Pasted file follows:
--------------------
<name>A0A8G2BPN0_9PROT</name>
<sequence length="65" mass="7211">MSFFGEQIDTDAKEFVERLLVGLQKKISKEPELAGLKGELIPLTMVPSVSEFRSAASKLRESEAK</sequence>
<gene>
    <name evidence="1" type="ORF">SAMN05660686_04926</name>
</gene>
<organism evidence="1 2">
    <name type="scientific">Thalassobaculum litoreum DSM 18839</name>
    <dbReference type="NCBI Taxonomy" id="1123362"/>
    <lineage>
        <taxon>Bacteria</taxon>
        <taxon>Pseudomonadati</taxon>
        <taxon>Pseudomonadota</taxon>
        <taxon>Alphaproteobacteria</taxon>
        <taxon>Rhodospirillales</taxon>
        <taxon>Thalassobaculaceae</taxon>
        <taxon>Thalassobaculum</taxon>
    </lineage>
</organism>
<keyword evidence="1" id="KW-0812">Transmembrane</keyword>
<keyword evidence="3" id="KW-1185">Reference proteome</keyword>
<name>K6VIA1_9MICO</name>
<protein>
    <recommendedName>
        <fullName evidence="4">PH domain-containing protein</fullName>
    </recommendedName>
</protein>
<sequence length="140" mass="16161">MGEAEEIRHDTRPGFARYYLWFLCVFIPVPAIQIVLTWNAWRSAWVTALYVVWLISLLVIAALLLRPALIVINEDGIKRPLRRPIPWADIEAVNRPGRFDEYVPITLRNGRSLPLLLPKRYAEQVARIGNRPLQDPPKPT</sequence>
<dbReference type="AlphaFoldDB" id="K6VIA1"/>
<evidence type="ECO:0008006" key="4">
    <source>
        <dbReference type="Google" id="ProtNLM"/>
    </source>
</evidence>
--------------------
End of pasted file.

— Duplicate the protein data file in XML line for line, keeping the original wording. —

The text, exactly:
<name>A0A8G2BPN0_9PROT</name>
<sequence length="65" mass="7211">MSFFGEQIDTDAKEFVERLLVGLQKKISKEPELAGLKGELIPLTMVPSVSEFRSAASKLRESEAK</sequence>
<gene>
    <name evidence="1" type="ORF">SAMN05660686_04926</name>
</gene>
<organism evidence="1 2">
    <name type="scientific">Thalassobaculum litoreum DSM 18839</name>
    <dbReference type="NCBI Taxonomy" id="1123362"/>
    <lineage>
        <taxon>Bacteria</taxon>
        <taxon>Pseudomonadati</taxon>
        <taxon>Pseudomonadota</taxon>
        <taxon>Alphaproteobacteria</taxon>
        <taxon>Rhodospirillales</taxon>
        <taxon>Thalassobaculaceae</taxon>
        <taxon>Thalassobaculum</taxon>
    </lineage>
</organism>
<keyword evidence="1" id="KW-0812">Transmembrane</keyword>
<keyword evidence="3" id="KW-1185">Reference proteome</keyword>
<name>K6VIA1_9MICO</name>
<protein>
    <recommendedName>
        <fullName evidence="4">PH domain-containing protein</fullName>
    </recommendedName>
</protein>
<sequence length="140" mass="16161">MGEAEEIRHDTRPGFARYYLWFLCVFIPVPAIQIVLTWNAWRSAWVTALYVVWLISLLVIAALLLRPALIVINEDGIKRPLRRPIPWADIEAVNRPGRFDEYVPITLRNGRSLPLLLPKRYAEQVARIGNRPLQDPPKPT</sequence>
<dbReference type="AlphaFoldDB" id="K6VIA1"/>
<evidence type="ECO:0008006" key="4">
    <source>
        <dbReference type="Google" id="ProtNLM"/>
    </source>
</evidence>